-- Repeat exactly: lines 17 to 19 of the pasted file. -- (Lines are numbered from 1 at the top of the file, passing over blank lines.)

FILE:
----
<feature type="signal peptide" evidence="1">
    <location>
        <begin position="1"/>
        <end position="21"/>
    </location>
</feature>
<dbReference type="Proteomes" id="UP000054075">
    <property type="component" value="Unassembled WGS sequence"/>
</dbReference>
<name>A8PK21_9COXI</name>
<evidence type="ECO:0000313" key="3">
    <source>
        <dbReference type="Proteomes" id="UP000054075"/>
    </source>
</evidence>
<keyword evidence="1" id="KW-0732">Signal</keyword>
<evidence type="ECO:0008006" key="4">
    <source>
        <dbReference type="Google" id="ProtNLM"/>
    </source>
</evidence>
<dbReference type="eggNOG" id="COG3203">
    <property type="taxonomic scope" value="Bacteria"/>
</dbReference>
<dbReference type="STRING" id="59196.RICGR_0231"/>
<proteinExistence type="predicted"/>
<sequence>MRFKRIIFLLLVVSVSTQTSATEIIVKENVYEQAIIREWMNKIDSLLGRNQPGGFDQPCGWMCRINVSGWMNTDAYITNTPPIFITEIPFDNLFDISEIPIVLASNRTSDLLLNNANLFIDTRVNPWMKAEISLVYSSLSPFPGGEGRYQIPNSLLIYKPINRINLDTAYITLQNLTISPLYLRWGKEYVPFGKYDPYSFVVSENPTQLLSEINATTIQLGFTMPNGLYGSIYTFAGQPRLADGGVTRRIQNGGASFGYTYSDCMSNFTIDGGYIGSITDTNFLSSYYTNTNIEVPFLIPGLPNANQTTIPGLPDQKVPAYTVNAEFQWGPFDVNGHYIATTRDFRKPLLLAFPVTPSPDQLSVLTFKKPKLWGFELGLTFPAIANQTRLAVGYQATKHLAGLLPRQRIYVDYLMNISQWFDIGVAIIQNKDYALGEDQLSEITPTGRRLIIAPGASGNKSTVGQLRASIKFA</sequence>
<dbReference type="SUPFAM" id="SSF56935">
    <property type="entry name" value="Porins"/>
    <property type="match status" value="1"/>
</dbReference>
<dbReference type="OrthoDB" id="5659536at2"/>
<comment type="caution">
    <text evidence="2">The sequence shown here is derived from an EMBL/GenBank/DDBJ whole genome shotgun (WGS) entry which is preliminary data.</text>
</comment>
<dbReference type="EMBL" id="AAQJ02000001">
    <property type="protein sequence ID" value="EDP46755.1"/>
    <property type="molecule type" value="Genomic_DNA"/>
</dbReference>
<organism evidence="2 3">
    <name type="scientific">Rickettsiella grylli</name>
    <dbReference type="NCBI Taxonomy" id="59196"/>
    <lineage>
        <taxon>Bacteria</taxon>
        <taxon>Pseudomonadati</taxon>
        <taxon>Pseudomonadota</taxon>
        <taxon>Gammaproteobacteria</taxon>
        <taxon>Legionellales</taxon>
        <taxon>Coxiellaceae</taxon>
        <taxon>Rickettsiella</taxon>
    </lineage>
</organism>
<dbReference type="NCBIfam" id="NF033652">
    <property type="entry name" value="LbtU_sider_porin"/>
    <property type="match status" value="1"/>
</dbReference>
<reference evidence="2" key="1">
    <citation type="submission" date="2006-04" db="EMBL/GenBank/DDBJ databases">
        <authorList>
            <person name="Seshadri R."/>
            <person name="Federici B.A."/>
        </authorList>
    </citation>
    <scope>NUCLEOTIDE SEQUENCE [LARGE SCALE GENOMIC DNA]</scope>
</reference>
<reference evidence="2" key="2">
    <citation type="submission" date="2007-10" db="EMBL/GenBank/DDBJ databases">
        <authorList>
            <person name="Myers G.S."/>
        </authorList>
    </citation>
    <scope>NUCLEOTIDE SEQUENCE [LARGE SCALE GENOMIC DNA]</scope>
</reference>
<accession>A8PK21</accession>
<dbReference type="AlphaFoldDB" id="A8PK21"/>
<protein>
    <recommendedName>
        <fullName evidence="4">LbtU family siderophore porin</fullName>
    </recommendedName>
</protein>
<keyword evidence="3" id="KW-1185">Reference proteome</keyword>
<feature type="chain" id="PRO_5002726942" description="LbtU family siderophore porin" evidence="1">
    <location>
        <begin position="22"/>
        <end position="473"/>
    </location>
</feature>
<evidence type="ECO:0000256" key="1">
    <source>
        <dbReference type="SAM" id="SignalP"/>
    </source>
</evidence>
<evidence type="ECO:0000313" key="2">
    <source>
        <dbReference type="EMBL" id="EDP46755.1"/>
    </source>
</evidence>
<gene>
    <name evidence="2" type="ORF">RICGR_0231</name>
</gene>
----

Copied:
<evidence type="ECO:0008006" key="4">
    <source>
        <dbReference type="Google" id="ProtNLM"/>